Stars: Jaron Druyon, Jessalyn Carpino, James Hesapis, Clay Johnson and Jennifer Sandoval
|This film was an official selection at the Phoenix Film Festival in 2014. Here's an index to my reviews of 2014 films.|
I partly love that idea because I came up with it myself a couple of decades ago and wrote a story called The Sound of Shattering Glass, but it's a very different approach to a man meeting his maker. I didn't tie it to film, for a start, as Thomas does here. His take on the idea neatly creates conflict because films are rarely written by one person, this one being a great example, given that Thomas wrote it in collaboration with Clayton Johnson. While I hope they worked together amicably, that isn't often the case in Hollywood, where writers are hired and fired frequently before a project becomes what the studio execs want it to be. Kingdom of the Sun was a romantic musical comedy that, over six years, gradually transformed into The Emperor's New Groove, a wacky buddy flick, as far from the original as can comfortably be imagined. It's why authors are always very happy for Hollywood to option their books, because they get paid, but often cringe when they actually make the film adaptations, because they invariably aren't what they wrote.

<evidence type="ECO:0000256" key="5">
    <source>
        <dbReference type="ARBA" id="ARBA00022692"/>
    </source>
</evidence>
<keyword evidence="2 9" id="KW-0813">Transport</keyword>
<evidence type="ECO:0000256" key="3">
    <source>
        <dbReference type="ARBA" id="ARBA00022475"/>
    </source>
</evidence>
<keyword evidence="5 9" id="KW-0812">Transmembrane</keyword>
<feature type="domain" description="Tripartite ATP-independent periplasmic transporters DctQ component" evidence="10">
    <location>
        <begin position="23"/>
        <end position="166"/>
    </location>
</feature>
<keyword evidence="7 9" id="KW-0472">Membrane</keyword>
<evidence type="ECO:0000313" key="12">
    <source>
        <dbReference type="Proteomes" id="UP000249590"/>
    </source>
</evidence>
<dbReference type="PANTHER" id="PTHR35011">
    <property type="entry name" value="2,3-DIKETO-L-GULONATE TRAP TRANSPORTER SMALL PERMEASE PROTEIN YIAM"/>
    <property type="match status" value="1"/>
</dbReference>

Alex Thomas calls himself 'a musician before anything else' and that's understandable because we hear his work before we ever see it, the accomplished score impossible to ignore as it's suitably overblown for anything but the Hollywood movie the fictional script doctors are keen to turn this into (there's a touch of genius in ironically casting co-writer Clayton Johnson as one of those script doctors, creating his real film by sabotaging someone else's fictional one). After the score, the effects are most notable, partly because there are so many of them, given that we leap around between location and location, aided by the sort of progressions and transitions we usually see in comic books. The final scene is great fun too and it segues cleverly into end credits that are as in your face as the score. Like other dark comic-infused effects-ridden action movies like, say, Sin City, the acting takes a back seat to the concept but it's decent enough, if not particularly notable. It's the concept that shines brightest and I'd love to see a feature version.